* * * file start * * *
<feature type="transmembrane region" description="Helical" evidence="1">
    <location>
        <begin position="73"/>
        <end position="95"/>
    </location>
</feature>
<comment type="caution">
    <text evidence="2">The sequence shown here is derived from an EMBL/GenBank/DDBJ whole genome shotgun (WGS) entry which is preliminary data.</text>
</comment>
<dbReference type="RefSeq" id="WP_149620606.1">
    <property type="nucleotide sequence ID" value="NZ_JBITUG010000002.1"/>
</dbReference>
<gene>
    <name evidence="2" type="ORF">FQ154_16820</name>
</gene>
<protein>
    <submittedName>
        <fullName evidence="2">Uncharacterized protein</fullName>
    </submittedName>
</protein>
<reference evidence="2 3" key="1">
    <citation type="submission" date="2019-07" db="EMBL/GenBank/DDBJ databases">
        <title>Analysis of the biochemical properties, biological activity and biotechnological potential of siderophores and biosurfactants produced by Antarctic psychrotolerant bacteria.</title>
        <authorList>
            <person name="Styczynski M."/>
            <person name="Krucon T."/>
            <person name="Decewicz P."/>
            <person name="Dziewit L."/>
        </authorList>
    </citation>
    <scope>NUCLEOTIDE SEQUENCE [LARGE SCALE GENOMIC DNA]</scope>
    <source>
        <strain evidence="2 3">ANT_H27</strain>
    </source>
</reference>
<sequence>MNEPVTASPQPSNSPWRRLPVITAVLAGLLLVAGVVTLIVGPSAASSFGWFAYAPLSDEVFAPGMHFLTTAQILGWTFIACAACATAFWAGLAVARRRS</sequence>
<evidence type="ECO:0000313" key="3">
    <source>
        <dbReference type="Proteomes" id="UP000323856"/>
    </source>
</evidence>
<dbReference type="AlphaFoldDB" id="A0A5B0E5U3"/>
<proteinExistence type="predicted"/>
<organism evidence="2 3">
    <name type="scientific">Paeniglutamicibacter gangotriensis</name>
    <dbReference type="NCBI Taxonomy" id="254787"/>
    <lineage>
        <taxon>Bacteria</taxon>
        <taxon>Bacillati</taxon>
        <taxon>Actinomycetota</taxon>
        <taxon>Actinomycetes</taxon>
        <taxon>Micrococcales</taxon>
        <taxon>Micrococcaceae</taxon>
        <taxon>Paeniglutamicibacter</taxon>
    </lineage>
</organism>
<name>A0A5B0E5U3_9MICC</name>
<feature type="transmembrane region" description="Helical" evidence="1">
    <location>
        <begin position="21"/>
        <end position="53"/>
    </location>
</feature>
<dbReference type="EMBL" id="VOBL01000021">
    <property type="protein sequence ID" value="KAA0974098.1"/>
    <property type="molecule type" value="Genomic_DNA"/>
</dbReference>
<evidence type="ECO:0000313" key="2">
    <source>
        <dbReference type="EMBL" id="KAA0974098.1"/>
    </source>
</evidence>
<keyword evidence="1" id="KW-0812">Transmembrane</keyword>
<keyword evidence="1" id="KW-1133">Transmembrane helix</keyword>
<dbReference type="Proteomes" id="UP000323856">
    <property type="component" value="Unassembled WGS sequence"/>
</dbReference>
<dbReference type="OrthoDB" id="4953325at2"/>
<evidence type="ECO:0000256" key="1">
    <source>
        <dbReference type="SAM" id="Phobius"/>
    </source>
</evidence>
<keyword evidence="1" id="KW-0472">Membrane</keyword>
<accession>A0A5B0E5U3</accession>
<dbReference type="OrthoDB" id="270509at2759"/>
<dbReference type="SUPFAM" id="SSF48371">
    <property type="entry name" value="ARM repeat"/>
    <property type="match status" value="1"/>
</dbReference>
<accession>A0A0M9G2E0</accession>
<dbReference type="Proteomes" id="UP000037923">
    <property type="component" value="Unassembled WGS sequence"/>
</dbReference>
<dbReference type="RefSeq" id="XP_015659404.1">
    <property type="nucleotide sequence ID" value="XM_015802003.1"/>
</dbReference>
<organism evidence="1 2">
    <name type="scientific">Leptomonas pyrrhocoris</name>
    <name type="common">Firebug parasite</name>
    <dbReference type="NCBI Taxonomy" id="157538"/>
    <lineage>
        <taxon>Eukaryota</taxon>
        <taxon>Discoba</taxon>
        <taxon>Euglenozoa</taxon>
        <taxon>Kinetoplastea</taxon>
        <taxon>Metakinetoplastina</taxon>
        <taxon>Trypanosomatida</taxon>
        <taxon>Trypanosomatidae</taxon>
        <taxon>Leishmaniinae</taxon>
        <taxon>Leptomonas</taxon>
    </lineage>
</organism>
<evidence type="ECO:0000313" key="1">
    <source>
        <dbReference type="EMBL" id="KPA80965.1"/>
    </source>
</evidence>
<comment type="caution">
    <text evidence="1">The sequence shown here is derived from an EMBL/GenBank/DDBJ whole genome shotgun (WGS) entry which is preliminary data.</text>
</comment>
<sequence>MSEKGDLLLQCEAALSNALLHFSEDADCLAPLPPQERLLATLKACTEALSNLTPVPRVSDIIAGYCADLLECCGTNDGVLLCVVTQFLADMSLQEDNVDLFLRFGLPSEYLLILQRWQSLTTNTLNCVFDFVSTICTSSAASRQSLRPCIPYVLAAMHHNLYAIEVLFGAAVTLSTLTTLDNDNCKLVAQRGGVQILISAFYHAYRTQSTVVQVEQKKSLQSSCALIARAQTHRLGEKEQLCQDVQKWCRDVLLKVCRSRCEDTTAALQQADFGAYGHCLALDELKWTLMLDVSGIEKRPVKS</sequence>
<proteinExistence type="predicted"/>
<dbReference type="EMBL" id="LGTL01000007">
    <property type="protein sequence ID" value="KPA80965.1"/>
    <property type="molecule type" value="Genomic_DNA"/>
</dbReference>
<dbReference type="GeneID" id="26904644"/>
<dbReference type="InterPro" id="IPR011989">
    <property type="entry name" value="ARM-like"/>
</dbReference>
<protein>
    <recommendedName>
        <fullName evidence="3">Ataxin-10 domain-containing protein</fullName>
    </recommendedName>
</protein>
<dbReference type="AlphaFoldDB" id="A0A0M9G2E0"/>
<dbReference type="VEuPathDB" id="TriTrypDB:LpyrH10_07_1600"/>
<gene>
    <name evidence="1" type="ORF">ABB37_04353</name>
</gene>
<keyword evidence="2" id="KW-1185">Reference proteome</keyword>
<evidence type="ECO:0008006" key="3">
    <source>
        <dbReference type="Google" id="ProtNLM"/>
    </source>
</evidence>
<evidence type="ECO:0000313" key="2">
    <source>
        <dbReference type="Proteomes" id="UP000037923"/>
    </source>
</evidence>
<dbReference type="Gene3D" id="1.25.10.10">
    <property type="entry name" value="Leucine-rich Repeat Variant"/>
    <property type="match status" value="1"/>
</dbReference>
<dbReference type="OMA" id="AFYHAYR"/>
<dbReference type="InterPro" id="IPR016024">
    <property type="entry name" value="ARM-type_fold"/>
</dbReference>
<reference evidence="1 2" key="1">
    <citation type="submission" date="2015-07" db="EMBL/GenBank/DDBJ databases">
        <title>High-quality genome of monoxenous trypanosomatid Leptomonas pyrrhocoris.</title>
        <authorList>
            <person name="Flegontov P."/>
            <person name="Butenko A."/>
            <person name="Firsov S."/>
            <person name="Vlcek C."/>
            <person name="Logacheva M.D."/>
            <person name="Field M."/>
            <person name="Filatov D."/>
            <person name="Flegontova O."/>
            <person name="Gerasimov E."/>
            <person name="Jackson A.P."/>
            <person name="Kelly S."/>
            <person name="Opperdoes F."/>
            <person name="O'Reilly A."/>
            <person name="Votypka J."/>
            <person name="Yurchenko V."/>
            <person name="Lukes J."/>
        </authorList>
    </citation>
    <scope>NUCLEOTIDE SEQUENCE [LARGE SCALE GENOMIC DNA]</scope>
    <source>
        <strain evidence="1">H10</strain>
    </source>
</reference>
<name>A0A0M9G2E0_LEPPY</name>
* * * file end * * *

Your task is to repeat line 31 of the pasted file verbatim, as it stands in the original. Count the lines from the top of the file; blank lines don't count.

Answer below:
    <scope>NUCLEOTIDE SEQUENCE [LARGE SCALE GENOMIC DNA]</scope>